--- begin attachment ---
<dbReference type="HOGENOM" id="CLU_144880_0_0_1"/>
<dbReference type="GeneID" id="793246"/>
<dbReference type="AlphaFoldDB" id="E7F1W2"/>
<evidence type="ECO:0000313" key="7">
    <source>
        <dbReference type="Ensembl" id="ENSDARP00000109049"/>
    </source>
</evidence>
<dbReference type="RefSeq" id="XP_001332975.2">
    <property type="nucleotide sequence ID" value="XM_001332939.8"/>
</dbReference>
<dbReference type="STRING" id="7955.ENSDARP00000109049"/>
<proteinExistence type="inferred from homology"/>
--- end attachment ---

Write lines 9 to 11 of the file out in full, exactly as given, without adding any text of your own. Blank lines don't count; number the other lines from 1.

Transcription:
<dbReference type="RefSeq" id="XP_001332975.2">
    <property type="nucleotide sequence ID" value="XM_001332939.8"/>
</dbReference>